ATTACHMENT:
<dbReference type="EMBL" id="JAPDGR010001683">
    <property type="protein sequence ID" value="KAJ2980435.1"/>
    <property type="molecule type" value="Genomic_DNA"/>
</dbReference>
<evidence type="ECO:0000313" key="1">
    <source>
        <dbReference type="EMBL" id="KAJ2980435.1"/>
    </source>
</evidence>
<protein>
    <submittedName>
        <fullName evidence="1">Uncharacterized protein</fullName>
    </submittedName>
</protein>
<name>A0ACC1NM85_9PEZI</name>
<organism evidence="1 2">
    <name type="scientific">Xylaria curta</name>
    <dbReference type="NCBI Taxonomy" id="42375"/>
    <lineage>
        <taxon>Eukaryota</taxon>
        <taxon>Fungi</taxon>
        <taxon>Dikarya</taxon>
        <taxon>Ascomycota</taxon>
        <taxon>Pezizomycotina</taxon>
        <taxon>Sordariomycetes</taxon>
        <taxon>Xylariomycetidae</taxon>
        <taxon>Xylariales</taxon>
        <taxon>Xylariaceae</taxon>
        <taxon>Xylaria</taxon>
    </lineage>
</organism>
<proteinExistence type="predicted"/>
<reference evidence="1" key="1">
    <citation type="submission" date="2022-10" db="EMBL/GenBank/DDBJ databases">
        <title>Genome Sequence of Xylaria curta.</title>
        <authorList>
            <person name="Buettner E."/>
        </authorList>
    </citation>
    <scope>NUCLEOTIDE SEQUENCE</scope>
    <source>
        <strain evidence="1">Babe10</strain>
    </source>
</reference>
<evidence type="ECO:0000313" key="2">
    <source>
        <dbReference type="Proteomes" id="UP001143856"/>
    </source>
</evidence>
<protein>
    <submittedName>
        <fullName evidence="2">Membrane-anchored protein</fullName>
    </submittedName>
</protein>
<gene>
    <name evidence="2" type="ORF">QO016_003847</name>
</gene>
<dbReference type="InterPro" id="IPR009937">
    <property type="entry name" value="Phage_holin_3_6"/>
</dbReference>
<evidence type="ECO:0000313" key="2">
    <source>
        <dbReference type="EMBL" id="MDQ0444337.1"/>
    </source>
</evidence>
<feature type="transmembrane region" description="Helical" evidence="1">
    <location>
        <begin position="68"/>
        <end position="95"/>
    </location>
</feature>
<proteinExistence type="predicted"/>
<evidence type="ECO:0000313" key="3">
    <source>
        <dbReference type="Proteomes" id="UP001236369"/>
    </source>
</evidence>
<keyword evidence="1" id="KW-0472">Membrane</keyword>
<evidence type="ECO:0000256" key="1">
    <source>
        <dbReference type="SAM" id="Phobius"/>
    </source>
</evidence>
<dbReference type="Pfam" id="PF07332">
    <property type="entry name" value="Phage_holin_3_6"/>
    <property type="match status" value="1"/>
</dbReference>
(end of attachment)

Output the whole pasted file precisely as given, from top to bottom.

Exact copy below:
<dbReference type="EMBL" id="JAPDGR010001683">
    <property type="protein sequence ID" value="KAJ2980435.1"/>
    <property type="molecule type" value="Genomic_DNA"/>
</dbReference>
<evidence type="ECO:0000313" key="1">
    <source>
        <dbReference type="EMBL" id="KAJ2980435.1"/>
    </source>
</evidence>
<protein>
    <submittedName>
        <fullName evidence="1">Uncharacterized protein</fullName>
    </submittedName>
</protein>
<name>A0ACC1NM85_9PEZI</name>
<organism evidence="1 2">
    <name type="scientific">Xylaria curta</name>
    <dbReference type="NCBI Taxonomy" id="42375"/>
    <lineage>
        <taxon>Eukaryota</taxon>
        <taxon>Fungi</taxon>
        <taxon>Dikarya</taxon>
        <taxon>Ascomycota</taxon>
        <taxon>Pezizomycotina</taxon>
        <taxon>Sordariomycetes</taxon>
        <taxon>Xylariomycetidae</taxon>
        <taxon>Xylariales</taxon>
        <taxon>Xylariaceae</taxon>
        <taxon>Xylaria</taxon>
    </lineage>
</organism>
<proteinExistence type="predicted"/>
<reference evidence="1" key="1">
    <citation type="submission" date="2022-10" db="EMBL/GenBank/DDBJ databases">
        <title>Genome Sequence of Xylaria curta.</title>
        <authorList>
            <person name="Buettner E."/>
        </authorList>
    </citation>
    <scope>NUCLEOTIDE SEQUENCE</scope>
    <source>
        <strain evidence="1">Babe10</strain>
    </source>
</reference>
<evidence type="ECO:0000313" key="2">
    <source>
        <dbReference type="Proteomes" id="UP001143856"/>
    </source>
</evidence>
<protein>
    <submittedName>
        <fullName evidence="2">Membrane-anchored protein</fullName>
    </submittedName>
</protein>
<gene>
    <name evidence="2" type="ORF">QO016_003847</name>
</gene>
<dbReference type="InterPro" id="IPR009937">
    <property type="entry name" value="Phage_holin_3_6"/>
</dbReference>
<evidence type="ECO:0000313" key="2">
    <source>
        <dbReference type="EMBL" id="MDQ0444337.1"/>
    </source>
</evidence>
<feature type="transmembrane region" description="Helical" evidence="1">
    <location>
        <begin position="68"/>
        <end position="95"/>
    </location>
</feature>
<proteinExistence type="predicted"/>
<evidence type="ECO:0000313" key="3">
    <source>
        <dbReference type="Proteomes" id="UP001236369"/>
    </source>
</evidence>
<keyword evidence="1" id="KW-0472">Membrane</keyword>
<evidence type="ECO:0000256" key="1">
    <source>
        <dbReference type="SAM" id="Phobius"/>
    </source>
</evidence>
<dbReference type="Pfam" id="PF07332">
    <property type="entry name" value="Phage_holin_3_6"/>
    <property type="match status" value="1"/>
</dbReference>